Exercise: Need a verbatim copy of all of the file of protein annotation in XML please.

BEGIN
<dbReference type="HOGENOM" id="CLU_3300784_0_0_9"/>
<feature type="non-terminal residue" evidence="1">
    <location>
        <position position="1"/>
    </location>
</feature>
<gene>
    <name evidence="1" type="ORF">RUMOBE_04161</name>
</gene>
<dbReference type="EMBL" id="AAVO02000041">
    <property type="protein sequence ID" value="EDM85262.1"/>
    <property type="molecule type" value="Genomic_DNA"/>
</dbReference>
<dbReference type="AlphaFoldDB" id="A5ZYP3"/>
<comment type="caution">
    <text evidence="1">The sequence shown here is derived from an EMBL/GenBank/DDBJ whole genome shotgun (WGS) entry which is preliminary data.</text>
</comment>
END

<dbReference type="HOGENOM" id="CLU_3300784_0_0_9"/>
<feature type="non-terminal residue" evidence="1">
    <location>
        <position position="1"/>
    </location>
</feature>
<gene>
    <name evidence="1" type="ORF">RUMOBE_04161</name>
</gene>
<dbReference type="EMBL" id="AAVO02000041">
    <property type="protein sequence ID" value="EDM85262.1"/>
    <property type="molecule type" value="Genomic_DNA"/>
</dbReference>
<dbReference type="AlphaFoldDB" id="A5ZYP3"/>
<comment type="caution">
    <text evidence="1">The sequence shown here is derived from an EMBL/GenBank/DDBJ whole genome shotgun (WGS) entry which is preliminary data.</text>
</comment>